Around the world, 40 million people are trapped in modern slavery, and 152 million children are victims of child labor, according to the International Labor Organization. This is not a problem that any one nation can address and solve on their own, and as such, the eradication of modern slavery has become the focus of multilateral organizations such as the United Nations (UN). As part of the 2030 Agenda for Sustainable Development, which includes 17 explicit Sustainable Development Goals (SDGs) with 169 targets, the UN specifically calls on the eradication of modern slavery and human trafficking.
The SDGs build on the significant work done since 2000 as part of the Millennium Development Goals (MDGs) to address some of the largest and most complicated social, economic, and environmental problems around the world. Although the previous eight MDGs that were in place from 2000-2015 did not explicitly address the issues of modern slavery or human trafficking, they did cover some of the push factors that could lead to increased trafficking such as extreme poverty and lack of decent employment for women, men, and young people. However, as a response to anti-trafficking organizations’ critiques of the MDGs, the newer SDGs made sure to explicitly address human trafficking and modern slavery.
The primary SDG relating to trafficking is SDG 8, which focuses on “promot[ing] inclusive and sustainable economic growth, employment and decent work for all.” and Target 8.7 directly calls for the end of trafficking and modern slavery. The target states:
“Take immediate and effective measures to eradicate forced labour, end modern slavery and human trafficking and secure the prohibition and elimination of the worst forms of child labour, including recruitment and use of child soldiers, and by 2025 end child labour in all its forms.”
Organizations such as Alliance 8.7, named after the SDG Target, and their knowledge platform are taking steps towards achieving this goal through partnerships, research, and projects that address the eradication of human trafficking and modern slavery.
Target 8.7 is not the only SDG that addresses the complicated issue of human trafficking. Target 5.2 seeks to end violence against girls and women including trafficking and sexual exploitation, and Target 16.2 aims to end the abuse, exploitation, and trafficking of children.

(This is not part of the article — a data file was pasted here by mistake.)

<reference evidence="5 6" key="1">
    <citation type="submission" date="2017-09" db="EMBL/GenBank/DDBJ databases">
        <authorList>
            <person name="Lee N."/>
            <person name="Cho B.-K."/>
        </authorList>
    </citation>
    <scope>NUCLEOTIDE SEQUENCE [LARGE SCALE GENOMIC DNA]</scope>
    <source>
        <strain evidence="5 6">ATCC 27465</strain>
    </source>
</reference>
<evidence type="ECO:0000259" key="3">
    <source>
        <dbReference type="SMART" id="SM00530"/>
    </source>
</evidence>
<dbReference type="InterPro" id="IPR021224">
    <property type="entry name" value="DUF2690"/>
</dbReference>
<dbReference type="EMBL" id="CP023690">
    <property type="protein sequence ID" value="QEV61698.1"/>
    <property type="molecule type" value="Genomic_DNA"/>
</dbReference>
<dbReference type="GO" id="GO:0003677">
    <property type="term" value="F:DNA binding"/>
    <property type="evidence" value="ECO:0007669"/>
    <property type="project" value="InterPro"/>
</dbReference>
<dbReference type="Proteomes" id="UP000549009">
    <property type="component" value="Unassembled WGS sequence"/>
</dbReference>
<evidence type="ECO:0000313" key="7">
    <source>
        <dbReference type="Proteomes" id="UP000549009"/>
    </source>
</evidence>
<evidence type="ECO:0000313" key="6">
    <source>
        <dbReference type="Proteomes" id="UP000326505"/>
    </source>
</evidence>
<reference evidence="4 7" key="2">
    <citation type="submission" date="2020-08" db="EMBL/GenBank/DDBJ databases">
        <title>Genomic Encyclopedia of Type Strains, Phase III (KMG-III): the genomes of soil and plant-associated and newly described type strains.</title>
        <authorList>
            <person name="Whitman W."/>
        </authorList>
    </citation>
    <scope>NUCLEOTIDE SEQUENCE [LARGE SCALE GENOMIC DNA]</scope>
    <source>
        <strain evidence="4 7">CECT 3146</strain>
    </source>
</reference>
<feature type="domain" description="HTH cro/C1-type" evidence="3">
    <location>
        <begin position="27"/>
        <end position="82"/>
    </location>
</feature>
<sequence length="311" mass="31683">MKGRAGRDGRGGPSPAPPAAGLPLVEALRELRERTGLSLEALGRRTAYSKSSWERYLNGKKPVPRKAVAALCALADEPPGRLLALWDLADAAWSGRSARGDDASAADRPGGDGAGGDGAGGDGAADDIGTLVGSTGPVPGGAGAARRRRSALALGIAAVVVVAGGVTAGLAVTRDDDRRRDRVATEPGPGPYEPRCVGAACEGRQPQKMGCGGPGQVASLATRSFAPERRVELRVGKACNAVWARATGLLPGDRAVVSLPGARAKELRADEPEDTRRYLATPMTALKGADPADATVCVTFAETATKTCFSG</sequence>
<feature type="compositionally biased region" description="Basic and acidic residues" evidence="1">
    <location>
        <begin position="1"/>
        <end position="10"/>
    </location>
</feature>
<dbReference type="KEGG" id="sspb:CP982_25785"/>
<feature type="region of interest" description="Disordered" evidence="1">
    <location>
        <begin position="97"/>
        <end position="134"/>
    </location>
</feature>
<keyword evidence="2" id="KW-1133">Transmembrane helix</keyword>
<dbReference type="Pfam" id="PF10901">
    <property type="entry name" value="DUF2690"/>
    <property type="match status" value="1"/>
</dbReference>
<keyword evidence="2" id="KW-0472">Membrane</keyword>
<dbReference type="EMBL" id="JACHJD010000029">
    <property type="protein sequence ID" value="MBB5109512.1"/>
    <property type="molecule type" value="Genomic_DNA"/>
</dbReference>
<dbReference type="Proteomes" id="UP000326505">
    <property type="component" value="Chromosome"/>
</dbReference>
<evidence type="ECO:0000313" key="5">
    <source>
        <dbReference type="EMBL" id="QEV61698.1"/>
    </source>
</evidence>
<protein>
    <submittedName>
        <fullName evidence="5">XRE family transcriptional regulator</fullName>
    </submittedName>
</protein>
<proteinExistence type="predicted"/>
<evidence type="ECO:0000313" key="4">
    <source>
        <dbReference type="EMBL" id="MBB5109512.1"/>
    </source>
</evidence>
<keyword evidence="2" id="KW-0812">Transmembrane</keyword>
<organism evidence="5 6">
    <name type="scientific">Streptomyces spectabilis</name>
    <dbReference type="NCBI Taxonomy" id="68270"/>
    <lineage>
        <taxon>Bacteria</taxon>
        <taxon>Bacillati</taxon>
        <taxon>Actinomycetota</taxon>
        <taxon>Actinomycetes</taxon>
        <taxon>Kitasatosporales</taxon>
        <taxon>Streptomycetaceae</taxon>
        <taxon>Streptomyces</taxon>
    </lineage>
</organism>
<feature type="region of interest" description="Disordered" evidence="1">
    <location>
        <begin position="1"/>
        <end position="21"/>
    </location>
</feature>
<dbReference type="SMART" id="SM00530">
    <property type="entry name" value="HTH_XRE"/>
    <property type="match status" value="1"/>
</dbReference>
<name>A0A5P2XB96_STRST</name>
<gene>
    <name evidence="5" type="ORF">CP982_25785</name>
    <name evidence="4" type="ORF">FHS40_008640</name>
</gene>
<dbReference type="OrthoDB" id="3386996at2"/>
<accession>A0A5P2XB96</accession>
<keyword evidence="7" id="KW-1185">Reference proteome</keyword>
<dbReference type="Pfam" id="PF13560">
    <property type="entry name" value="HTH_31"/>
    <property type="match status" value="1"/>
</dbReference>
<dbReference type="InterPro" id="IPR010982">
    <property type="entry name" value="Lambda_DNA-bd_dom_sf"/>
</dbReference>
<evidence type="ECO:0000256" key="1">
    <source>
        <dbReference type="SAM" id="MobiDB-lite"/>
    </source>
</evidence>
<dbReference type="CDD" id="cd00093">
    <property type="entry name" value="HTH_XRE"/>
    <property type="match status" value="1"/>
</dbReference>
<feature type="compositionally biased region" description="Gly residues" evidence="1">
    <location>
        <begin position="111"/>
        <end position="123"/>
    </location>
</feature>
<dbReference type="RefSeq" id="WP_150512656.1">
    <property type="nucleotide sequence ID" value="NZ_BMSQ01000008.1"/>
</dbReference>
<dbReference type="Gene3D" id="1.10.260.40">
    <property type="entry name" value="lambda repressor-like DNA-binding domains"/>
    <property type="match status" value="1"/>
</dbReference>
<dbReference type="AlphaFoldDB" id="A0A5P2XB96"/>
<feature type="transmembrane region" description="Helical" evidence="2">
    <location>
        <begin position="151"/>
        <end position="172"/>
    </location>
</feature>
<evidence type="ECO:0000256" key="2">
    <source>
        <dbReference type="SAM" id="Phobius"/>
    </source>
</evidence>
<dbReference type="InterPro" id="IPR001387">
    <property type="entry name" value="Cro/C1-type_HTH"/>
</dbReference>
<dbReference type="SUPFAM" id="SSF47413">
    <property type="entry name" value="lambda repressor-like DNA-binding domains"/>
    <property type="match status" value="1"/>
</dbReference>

Local, regional, and national governments have taken steps to track their efforts toward achieving the SDGs, including those relating to combatting human trafficking. For example, on the local level, cities such as Los Angles have set up activities indexes to track the projects by NGOs which work towards achieving a variety of SDGs within the city. In Montevideo, Uruguay, the city now provides free legal counseling and psychological services to victims of trafficking.
On the national level, many countries are collaborating with local stakeholders to tackle and measure the successful implementation of the anti-human trafficking SDGs. For example, Thailand has developed a system of Women and Family Development Learning Centers to help rehabilitate victims of human trafficking as part of their implementation of Target 5.2. Meanwhile, Australia has strengthened its criminalization of trafficking and partnered with local civil society organizations to provide comprehensive support for people suspected to have experienced human trafficking in an effort to reach Target 16.2.
In addition to the three targets, which explicitly seek to address human trafficking and modern slavery, many other SDGs tackle the various other factors that can lead to increased human trafficking and exploitation. These include the goals focusing on poverty eradication, ending high levels of inequality, ensuring quality education for all, providing labor protections for domestic and migrant workers, and re-enforcing protections for women and children. With the work being done by organizations like Alliance 8.7 and local, regional, and national governments, human trafficking, modern slavery, and child labor exploitation can be significantly decreased by 2030.
Talia Dunyak is a research fellow at Human Trafficking Search